Pulmonary manifestations of cystic fibrosis are some of the best known in cystic fibrosis (CF). This is partly because the lungs are often severely affected and the cause of significant morbidity and mortality.  For general discussion of cystic fibrosis, and a discussion of its other manifestat...
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Cystic hygroma

Cystic hygroma, also known as cystic or nuchal lymphangioma, refers to the congenital macrocystic lymphatic malformations that most commonly occur in the cervicofacial regions, particularly at the posterior cervical triangle in infants. Terminology While these lesions are commonly known as cys...
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Cystic leukoencephalopathy without megalencephaly

Cystic leukoencephalopathy without megalencephaly, is an autosomal-recessive inherited condition that manifests in the early childhood with moderate to severe psychomotor retardation and spasticity. On imaging, it is characterized by bilateral anterior subcortical temporal lobe cysts and extens...
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Cystic lung lesions (pediatric)

Cystic lesions in pediatric patients are usually congenital lesions and, as such, can be seen antenatally and following delivery. Pathology Etiology Congenital These congenital lesions are predominantly covered by the overarching diagnosis of bronchopulmonary foregut malformation. This is a ...
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Cystic mass adjacent to the angle of mandible (differential)

The differential diagnosis of a cystic mass adjacent to the angle of mandible includes: 2nd branchial cleft cyst lymphatic malformation (lymphangioma) cystic lymphadenopathy from tuberculosis from metastatic squamous cell carcinoma  from metastatic papillary thyroid cancer See also cys...
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Cystic partially differentiated nephroblastoma

Cystic partially differentiated nephroblastomas are rare pediatric cystic renal tumors. They are distinct from pediatric nephromas although they have very similar imaging appearances. Terminology Evolving terminology regarding cystic nephromas and other cystic renal tumors reflects ongoing cha...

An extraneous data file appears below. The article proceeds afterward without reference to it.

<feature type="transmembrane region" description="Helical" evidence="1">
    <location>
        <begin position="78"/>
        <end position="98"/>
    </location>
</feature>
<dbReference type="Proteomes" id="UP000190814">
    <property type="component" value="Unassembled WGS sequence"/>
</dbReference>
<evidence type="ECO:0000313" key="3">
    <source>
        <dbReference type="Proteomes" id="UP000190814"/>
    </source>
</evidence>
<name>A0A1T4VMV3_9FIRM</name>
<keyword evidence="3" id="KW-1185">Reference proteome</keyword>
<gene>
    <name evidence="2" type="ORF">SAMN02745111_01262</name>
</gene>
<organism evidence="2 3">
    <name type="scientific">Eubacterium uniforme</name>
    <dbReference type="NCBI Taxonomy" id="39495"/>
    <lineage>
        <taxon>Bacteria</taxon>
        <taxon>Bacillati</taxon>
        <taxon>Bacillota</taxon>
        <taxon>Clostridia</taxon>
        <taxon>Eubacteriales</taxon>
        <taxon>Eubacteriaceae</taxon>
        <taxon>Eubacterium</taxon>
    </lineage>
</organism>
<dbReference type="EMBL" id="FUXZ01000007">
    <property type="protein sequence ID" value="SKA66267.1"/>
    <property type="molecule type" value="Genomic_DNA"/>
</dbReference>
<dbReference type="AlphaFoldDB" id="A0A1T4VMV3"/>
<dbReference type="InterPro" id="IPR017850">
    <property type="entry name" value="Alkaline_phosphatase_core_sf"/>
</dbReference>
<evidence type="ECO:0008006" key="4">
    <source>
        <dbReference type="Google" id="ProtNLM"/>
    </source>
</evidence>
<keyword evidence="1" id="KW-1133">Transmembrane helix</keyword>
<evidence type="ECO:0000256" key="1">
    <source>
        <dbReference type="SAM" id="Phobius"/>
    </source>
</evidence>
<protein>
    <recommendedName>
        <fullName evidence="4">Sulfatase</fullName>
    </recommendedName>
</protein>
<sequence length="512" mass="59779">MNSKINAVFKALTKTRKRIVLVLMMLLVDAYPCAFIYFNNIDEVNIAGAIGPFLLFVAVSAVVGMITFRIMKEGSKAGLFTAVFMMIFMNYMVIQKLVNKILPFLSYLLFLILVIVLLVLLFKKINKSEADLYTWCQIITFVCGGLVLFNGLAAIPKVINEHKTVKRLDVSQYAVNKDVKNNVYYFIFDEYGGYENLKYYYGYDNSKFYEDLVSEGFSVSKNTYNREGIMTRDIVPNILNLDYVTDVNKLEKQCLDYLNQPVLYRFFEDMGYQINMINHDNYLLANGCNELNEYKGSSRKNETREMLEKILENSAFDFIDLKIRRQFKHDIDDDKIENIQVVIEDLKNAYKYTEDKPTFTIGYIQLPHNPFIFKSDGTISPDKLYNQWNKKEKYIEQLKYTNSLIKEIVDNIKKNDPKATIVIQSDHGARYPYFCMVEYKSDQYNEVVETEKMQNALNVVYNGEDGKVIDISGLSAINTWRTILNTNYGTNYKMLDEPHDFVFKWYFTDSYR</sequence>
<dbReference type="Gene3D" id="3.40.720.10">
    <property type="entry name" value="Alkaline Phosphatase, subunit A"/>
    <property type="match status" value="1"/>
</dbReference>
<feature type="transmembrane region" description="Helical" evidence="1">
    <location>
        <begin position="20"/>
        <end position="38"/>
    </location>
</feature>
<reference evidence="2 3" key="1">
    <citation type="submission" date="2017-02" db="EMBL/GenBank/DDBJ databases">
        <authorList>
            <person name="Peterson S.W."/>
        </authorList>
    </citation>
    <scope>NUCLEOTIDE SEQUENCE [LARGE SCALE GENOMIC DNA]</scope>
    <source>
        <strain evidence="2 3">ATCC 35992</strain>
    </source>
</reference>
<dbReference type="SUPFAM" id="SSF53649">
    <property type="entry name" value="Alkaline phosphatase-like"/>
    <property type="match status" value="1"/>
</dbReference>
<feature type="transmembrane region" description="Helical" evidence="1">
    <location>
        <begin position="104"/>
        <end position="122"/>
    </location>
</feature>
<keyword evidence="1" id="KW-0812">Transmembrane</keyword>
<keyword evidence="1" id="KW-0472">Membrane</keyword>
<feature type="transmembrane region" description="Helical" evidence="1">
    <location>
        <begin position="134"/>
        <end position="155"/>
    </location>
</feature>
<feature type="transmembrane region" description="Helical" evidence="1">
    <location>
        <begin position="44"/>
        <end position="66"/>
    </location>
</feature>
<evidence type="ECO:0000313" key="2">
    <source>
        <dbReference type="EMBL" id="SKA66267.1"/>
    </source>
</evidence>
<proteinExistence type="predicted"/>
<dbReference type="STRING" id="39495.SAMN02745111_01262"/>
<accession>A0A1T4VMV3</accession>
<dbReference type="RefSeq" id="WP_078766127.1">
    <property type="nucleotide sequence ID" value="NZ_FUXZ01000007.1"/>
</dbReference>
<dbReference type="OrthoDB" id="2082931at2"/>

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Cystinosis

Cystinosis, also known as Abderhalden Kaufmann Lignac syndrome, is the most common hereditary cause of renal Fanconi syndrome. Cystinosis is one of the lysosomal storage disorders.  Epidemiology It has a reported incidence of 1:192,000 1. Cystinosis is typically diagnosed in infancy.  Clinica...
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Dacryocystocele

Dacryocystoceles are caused by obstruction of both the proximal and distal ends of the nasolacrimal duct. An imperforate Hasner valve causes the distal blockage, but the cause of proximal obstruction is less clearly understood but the Rosenmuller valve has been implicated.  Epidemiology Dacryo...
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Dandy-Walker continuum

Dandy-Walker continuum, also referred to as Dandy-Walker spectrum or Dandy-Walker complex, corresponds to a group of disorders believed to represent a continuum spectrum of posterior fossa malformations, characterized by inferior vermian hypoplasia and incomplete formation of the fourth ventricl...
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Danon disease

Danon disease is an X-linked dominant cause of debilitating cardioskeletal myopathy and is a lysosomal storage disorder. Epidemiology Although considered rare, the exact incidence is unknown 1. Clinical presentation Danon disease is characterized by the triad of 1-4: cardiomyopathy the mos...
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Delayed bone age